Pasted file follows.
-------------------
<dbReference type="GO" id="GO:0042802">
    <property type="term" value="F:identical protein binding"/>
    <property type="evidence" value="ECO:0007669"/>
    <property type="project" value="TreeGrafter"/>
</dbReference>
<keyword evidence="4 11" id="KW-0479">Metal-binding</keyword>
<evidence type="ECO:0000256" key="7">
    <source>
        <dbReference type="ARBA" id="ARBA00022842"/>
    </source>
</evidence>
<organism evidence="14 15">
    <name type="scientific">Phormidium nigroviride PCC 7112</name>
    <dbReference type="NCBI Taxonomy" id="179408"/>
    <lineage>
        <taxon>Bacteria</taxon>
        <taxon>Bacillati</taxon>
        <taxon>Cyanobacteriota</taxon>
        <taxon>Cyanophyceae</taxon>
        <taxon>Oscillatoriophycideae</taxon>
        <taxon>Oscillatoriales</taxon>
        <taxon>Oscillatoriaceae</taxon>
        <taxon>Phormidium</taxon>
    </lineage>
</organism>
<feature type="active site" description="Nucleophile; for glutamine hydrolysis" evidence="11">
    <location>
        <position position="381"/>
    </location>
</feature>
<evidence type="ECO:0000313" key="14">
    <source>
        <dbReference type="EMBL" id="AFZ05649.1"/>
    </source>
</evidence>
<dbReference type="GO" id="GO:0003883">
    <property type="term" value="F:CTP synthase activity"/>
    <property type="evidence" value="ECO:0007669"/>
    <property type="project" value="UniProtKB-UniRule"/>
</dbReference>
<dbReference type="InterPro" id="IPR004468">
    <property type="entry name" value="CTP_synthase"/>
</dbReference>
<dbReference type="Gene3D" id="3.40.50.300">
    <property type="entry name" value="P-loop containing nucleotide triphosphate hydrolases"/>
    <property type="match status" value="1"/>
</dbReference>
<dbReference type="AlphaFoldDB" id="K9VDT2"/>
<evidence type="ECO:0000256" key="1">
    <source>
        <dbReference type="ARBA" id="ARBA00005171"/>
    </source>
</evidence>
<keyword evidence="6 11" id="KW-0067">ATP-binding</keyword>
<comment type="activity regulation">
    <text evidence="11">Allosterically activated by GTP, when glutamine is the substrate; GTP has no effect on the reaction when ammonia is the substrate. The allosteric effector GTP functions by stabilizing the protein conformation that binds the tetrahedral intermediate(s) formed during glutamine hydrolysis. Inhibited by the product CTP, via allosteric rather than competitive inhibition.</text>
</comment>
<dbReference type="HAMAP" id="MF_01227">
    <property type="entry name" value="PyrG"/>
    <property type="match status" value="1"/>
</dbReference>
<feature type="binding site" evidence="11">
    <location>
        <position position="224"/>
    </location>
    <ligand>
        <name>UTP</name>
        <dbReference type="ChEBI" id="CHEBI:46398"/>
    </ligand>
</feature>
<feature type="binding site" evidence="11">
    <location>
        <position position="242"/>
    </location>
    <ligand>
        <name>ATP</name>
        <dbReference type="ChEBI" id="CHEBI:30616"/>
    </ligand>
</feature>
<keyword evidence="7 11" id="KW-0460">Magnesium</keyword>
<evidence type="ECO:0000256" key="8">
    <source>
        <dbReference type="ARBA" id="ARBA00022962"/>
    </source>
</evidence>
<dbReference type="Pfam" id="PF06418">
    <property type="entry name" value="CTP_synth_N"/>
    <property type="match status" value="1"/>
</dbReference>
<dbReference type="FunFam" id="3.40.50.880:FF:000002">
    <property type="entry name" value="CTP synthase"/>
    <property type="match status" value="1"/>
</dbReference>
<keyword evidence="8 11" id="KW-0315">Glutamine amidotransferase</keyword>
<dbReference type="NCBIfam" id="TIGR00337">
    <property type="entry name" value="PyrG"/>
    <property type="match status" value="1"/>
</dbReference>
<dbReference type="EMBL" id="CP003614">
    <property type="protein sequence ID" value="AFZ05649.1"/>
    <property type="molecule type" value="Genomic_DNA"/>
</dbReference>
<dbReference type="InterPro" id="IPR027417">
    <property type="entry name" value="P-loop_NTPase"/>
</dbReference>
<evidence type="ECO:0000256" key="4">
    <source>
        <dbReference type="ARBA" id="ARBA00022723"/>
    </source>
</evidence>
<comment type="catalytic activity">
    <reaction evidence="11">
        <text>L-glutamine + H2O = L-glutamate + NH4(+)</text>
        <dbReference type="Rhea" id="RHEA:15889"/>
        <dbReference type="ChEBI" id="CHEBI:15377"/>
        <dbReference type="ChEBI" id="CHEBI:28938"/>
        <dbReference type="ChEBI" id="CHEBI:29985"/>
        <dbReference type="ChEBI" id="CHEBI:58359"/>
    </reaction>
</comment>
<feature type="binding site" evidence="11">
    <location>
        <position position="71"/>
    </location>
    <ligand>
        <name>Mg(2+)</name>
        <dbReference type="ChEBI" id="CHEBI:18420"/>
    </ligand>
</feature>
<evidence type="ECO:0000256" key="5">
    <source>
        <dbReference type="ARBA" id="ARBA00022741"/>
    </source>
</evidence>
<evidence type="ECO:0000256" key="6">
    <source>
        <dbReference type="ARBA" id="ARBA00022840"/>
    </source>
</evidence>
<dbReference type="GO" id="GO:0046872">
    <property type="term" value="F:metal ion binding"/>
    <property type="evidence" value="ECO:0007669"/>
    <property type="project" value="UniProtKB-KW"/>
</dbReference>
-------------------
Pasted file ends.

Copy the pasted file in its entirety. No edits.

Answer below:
<dbReference type="GO" id="GO:0042802">
    <property type="term" value="F:identical protein binding"/>
    <property type="evidence" value="ECO:0007669"/>
    <property type="project" value="TreeGrafter"/>
</dbReference>
<keyword evidence="4 11" id="KW-0479">Metal-binding</keyword>
<evidence type="ECO:0000256" key="7">
    <source>
        <dbReference type="ARBA" id="ARBA00022842"/>
    </source>
</evidence>
<organism evidence="14 15">
    <name type="scientific">Phormidium nigroviride PCC 7112</name>
    <dbReference type="NCBI Taxonomy" id="179408"/>
    <lineage>
        <taxon>Bacteria</taxon>
        <taxon>Bacillati</taxon>
        <taxon>Cyanobacteriota</taxon>
        <taxon>Cyanophyceae</taxon>
        <taxon>Oscillatoriophycideae</taxon>
        <taxon>Oscillatoriales</taxon>
        <taxon>Oscillatoriaceae</taxon>
        <taxon>Phormidium</taxon>
    </lineage>
</organism>
<feature type="active site" description="Nucleophile; for glutamine hydrolysis" evidence="11">
    <location>
        <position position="381"/>
    </location>
</feature>
<evidence type="ECO:0000313" key="14">
    <source>
        <dbReference type="EMBL" id="AFZ05649.1"/>
    </source>
</evidence>
<dbReference type="GO" id="GO:0003883">
    <property type="term" value="F:CTP synthase activity"/>
    <property type="evidence" value="ECO:0007669"/>
    <property type="project" value="UniProtKB-UniRule"/>
</dbReference>
<dbReference type="InterPro" id="IPR004468">
    <property type="entry name" value="CTP_synthase"/>
</dbReference>
<dbReference type="Gene3D" id="3.40.50.300">
    <property type="entry name" value="P-loop containing nucleotide triphosphate hydrolases"/>
    <property type="match status" value="1"/>
</dbReference>
<dbReference type="AlphaFoldDB" id="K9VDT2"/>
<evidence type="ECO:0000256" key="1">
    <source>
        <dbReference type="ARBA" id="ARBA00005171"/>
    </source>
</evidence>
<keyword evidence="6 11" id="KW-0067">ATP-binding</keyword>
<comment type="activity regulation">
    <text evidence="11">Allosterically activated by GTP, when glutamine is the substrate; GTP has no effect on the reaction when ammonia is the substrate. The allosteric effector GTP functions by stabilizing the protein conformation that binds the tetrahedral intermediate(s) formed during glutamine hydrolysis. Inhibited by the product CTP, via allosteric rather than competitive inhibition.</text>
</comment>
<dbReference type="HAMAP" id="MF_01227">
    <property type="entry name" value="PyrG"/>
    <property type="match status" value="1"/>
</dbReference>
<feature type="binding site" evidence="11">
    <location>
        <position position="224"/>
    </location>
    <ligand>
        <name>UTP</name>
        <dbReference type="ChEBI" id="CHEBI:46398"/>
    </ligand>
</feature>
<feature type="binding site" evidence="11">
    <location>
        <position position="242"/>
    </location>
    <ligand>
        <name>ATP</name>
        <dbReference type="ChEBI" id="CHEBI:30616"/>
    </ligand>
</feature>
<keyword evidence="7 11" id="KW-0460">Magnesium</keyword>
<evidence type="ECO:0000256" key="8">
    <source>
        <dbReference type="ARBA" id="ARBA00022962"/>
    </source>
</evidence>
<dbReference type="Pfam" id="PF06418">
    <property type="entry name" value="CTP_synth_N"/>
    <property type="match status" value="1"/>
</dbReference>
<dbReference type="FunFam" id="3.40.50.880:FF:000002">
    <property type="entry name" value="CTP synthase"/>
    <property type="match status" value="1"/>
</dbReference>
<keyword evidence="8 11" id="KW-0315">Glutamine amidotransferase</keyword>
<dbReference type="NCBIfam" id="TIGR00337">
    <property type="entry name" value="PyrG"/>
    <property type="match status" value="1"/>
</dbReference>
<dbReference type="EMBL" id="CP003614">
    <property type="protein sequence ID" value="AFZ05649.1"/>
    <property type="molecule type" value="Genomic_DNA"/>
</dbReference>
<dbReference type="InterPro" id="IPR027417">
    <property type="entry name" value="P-loop_NTPase"/>
</dbReference>
<evidence type="ECO:0000256" key="4">
    <source>
        <dbReference type="ARBA" id="ARBA00022723"/>
    </source>
</evidence>
<comment type="catalytic activity">
    <reaction evidence="11">
        <text>L-glutamine + H2O = L-glutamate + NH4(+)</text>
        <dbReference type="Rhea" id="RHEA:15889"/>
        <dbReference type="ChEBI" id="CHEBI:15377"/>
        <dbReference type="ChEBI" id="CHEBI:28938"/>
        <dbReference type="ChEBI" id="CHEBI:29985"/>
        <dbReference type="ChEBI" id="CHEBI:58359"/>
    </reaction>
</comment>
<feature type="binding site" evidence="11">
    <location>
        <position position="71"/>
    </location>
    <ligand>
        <name>Mg(2+)</name>
        <dbReference type="ChEBI" id="CHEBI:18420"/>
    </ligand>
</feature>
<evidence type="ECO:0000256" key="5">
    <source>
        <dbReference type="ARBA" id="ARBA00022741"/>
    </source>
</evidence>
<evidence type="ECO:0000256" key="6">
    <source>
        <dbReference type="ARBA" id="ARBA00022840"/>
    </source>
</evidence>
<dbReference type="GO" id="GO:0046872">
    <property type="term" value="F:metal ion binding"/>
    <property type="evidence" value="ECO:0007669"/>
    <property type="project" value="UniProtKB-KW"/>
</dbReference>